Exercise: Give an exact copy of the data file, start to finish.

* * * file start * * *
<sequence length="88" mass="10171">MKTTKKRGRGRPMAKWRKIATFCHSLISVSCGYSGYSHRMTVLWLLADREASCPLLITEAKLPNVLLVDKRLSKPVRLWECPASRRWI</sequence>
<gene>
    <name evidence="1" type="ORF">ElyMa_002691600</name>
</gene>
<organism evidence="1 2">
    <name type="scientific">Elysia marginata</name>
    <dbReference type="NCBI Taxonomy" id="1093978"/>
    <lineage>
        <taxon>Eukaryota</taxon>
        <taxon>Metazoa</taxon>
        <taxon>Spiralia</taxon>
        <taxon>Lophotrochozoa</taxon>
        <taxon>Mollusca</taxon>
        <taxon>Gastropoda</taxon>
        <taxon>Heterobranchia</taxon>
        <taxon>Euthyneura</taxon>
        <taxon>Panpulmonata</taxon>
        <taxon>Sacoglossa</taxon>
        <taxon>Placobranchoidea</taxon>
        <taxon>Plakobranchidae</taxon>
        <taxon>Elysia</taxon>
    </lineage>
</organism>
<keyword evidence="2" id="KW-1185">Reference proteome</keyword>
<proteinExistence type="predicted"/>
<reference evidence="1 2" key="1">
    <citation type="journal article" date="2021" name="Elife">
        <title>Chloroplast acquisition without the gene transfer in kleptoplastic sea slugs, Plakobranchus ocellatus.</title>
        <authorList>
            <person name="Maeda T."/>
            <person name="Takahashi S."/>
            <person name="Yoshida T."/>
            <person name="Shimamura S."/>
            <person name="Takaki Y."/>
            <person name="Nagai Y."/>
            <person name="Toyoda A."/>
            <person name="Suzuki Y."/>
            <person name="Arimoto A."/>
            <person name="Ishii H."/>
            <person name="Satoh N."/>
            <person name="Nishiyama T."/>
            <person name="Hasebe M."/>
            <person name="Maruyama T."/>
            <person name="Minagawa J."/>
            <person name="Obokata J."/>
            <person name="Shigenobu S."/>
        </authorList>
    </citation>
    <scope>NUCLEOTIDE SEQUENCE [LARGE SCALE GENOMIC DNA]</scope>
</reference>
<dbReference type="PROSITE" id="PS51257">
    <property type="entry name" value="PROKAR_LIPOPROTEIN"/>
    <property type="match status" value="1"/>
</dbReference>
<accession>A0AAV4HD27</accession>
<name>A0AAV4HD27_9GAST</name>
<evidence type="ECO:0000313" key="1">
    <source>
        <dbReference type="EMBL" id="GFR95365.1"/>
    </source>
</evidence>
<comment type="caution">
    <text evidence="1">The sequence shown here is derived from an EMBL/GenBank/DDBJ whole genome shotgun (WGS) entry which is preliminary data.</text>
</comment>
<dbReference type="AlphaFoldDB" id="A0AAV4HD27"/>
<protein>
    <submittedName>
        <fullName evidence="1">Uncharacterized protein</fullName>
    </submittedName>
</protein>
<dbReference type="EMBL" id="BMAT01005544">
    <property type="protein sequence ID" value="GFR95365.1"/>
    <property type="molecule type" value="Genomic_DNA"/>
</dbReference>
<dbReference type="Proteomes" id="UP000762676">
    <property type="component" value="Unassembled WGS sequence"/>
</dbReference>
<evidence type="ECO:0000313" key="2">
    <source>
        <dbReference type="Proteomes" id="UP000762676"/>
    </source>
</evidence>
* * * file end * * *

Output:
<sequence length="88" mass="10171">MKTTKKRGRGRPMAKWRKIATFCHSLISVSCGYSGYSHRMTVLWLLADREASCPLLITEAKLPNVLLVDKRLSKPVRLWECPASRRWI</sequence>
<gene>
    <name evidence="1" type="ORF">ElyMa_002691600</name>
</gene>
<organism evidence="1 2">
    <name type="scientific">Elysia marginata</name>
    <dbReference type="NCBI Taxonomy" id="1093978"/>
    <lineage>
        <taxon>Eukaryota</taxon>
        <taxon>Metazoa</taxon>
        <taxon>Spiralia</taxon>
        <taxon>Lophotrochozoa</taxon>
        <taxon>Mollusca</taxon>
        <taxon>Gastropoda</taxon>
        <taxon>Heterobranchia</taxon>
        <taxon>Euthyneura</taxon>
        <taxon>Panpulmonata</taxon>
        <taxon>Sacoglossa</taxon>
        <taxon>Placobranchoidea</taxon>
        <taxon>Plakobranchidae</taxon>
        <taxon>Elysia</taxon>
    </lineage>
</organism>
<keyword evidence="2" id="KW-1185">Reference proteome</keyword>
<proteinExistence type="predicted"/>
<reference evidence="1 2" key="1">
    <citation type="journal article" date="2021" name="Elife">
        <title>Chloroplast acquisition without the gene transfer in kleptoplastic sea slugs, Plakobranchus ocellatus.</title>
        <authorList>
            <person name="Maeda T."/>
            <person name="Takahashi S."/>
            <person name="Yoshida T."/>
            <person name="Shimamura S."/>
            <person name="Takaki Y."/>
            <person name="Nagai Y."/>
            <person name="Toyoda A."/>
            <person name="Suzuki Y."/>
            <person name="Arimoto A."/>
            <person name="Ishii H."/>
            <person name="Satoh N."/>
            <person name="Nishiyama T."/>
            <person name="Hasebe M."/>
            <person name="Maruyama T."/>
            <person name="Minagawa J."/>
            <person name="Obokata J."/>
            <person name="Shigenobu S."/>
        </authorList>
    </citation>
    <scope>NUCLEOTIDE SEQUENCE [LARGE SCALE GENOMIC DNA]</scope>
</reference>
<dbReference type="PROSITE" id="PS51257">
    <property type="entry name" value="PROKAR_LIPOPROTEIN"/>
    <property type="match status" value="1"/>
</dbReference>
<accession>A0AAV4HD27</accession>
<name>A0AAV4HD27_9GAST</name>
<evidence type="ECO:0000313" key="1">
    <source>
        <dbReference type="EMBL" id="GFR95365.1"/>
    </source>
</evidence>
<comment type="caution">
    <text evidence="1">The sequence shown here is derived from an EMBL/GenBank/DDBJ whole genome shotgun (WGS) entry which is preliminary data.</text>
</comment>
<dbReference type="AlphaFoldDB" id="A0AAV4HD27"/>
<protein>
    <submittedName>
        <fullName evidence="1">Uncharacterized protein</fullName>
    </submittedName>
</protein>
<dbReference type="EMBL" id="BMAT01005544">
    <property type="protein sequence ID" value="GFR95365.1"/>
    <property type="molecule type" value="Genomic_DNA"/>
</dbReference>
<dbReference type="Proteomes" id="UP000762676">
    <property type="component" value="Unassembled WGS sequence"/>
</dbReference>
<evidence type="ECO:0000313" key="2">
    <source>
        <dbReference type="Proteomes" id="UP000762676"/>
    </source>
</evidence>